The best thing you can do whilst fighting mastitis is feed through it. Of course if you notice anything unusual or start to feel unwell, you should call your doctor. But I managed to get through it in just a few days without antibiotics, and here’s how:

  • Feed, feed feed – just keep feeding to drain your boobs because Mastitis is an infection caused by blocked milk ducts and you need to unblock it.
  • Use Savoy Cabbage leaves – nope, not lettuce and not just a normal cabbage, don’t let your partners get confused when you send them to the shops for supplies.
  • Drink, drink drink – Keep your fluids up and drink as much water as you can.
  • Use a Hakkaa Pump / Naturebond pump – these are AMAZING. I used a naturebond pump on the other side whilst breastfeeding and it catches all the milk that you would have wasted in a breast pad.
  • Take paracetamol for the pain.
  • Relax and take care of yourself – the housework can wait, you need to recover.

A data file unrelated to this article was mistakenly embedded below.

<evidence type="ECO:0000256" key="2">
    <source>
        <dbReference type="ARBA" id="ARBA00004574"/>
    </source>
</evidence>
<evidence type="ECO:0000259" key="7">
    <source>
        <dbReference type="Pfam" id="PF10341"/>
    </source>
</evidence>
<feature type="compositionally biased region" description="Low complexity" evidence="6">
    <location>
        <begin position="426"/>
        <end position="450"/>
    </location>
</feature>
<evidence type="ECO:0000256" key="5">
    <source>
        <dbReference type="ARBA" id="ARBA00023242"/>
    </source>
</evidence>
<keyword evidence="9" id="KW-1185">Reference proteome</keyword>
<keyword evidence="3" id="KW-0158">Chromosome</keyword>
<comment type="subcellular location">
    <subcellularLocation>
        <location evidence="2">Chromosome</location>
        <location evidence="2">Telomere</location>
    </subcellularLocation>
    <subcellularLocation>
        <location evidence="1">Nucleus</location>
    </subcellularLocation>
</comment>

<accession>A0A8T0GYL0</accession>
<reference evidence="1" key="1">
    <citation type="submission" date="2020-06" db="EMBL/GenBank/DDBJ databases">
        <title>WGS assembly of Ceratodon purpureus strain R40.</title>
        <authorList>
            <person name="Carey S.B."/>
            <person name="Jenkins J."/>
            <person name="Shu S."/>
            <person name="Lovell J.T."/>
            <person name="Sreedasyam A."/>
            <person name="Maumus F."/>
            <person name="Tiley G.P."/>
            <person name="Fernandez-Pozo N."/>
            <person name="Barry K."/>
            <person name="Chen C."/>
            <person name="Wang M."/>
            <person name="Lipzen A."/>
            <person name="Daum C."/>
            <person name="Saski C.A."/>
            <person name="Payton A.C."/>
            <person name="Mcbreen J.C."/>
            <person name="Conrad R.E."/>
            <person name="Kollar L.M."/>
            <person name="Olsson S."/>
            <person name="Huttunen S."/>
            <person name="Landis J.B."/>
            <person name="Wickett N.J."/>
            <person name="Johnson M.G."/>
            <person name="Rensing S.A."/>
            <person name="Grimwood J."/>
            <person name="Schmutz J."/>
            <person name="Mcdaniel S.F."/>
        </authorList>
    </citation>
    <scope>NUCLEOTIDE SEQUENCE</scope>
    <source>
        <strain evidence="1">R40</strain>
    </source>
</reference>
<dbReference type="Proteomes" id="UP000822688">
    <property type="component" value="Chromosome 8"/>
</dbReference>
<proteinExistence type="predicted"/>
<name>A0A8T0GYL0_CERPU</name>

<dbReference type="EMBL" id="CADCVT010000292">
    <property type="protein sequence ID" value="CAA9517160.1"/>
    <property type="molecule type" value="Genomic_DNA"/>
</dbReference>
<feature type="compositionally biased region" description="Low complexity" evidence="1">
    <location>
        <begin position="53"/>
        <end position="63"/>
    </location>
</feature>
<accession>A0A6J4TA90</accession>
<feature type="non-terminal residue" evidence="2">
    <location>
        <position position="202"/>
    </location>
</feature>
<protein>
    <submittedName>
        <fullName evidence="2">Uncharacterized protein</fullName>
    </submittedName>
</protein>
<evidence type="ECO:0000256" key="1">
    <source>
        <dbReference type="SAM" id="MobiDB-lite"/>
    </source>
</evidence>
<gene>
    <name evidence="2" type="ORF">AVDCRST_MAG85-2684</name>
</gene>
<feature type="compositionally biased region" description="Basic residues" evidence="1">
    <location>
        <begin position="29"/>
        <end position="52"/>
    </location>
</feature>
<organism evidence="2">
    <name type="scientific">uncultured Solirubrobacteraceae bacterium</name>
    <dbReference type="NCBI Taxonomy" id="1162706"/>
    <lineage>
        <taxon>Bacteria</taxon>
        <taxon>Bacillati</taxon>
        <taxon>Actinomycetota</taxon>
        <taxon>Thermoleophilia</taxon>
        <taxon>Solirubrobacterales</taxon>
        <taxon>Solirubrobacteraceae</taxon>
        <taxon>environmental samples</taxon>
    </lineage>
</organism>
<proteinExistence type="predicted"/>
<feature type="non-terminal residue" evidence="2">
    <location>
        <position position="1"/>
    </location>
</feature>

Mastitis isn’t the reason that we stopped breastfeeding, in fact it only made us stronger and once we were through it, my milk supply evened out and we carried on feeding with the Medela shields. I breastfed for 3 whole months until I made the decision to stop. There are a few reasons why we stopped breastfeeding, the main one being that it was exhausting and affecting my mental health. At first I felt guilty for even thinking about stopping because we had such an amazing bond but I soon realised that it is NOT selfish to stop for you. YOU need to do what is best for you AND baby, not just baby. I am a mum of two girls, my biggest is just a toddler herself and she needs my attention too. I found myself doing nothing but sitting on the sofa in my pjs all day feeding because my baby wanted to do nothing but feed. It wasn’t until I looked back on our weeks and realised that I had hardly payed my toddler any attention, not because I didn’t want to but because my baby needed me more. I would always try and include her in everything that I did but because her sister always needed feeding I found myself saying “Oh we can’t do that yet because your sister needs a feed” and it was all the time. I felt awful and the guilt was horrendous.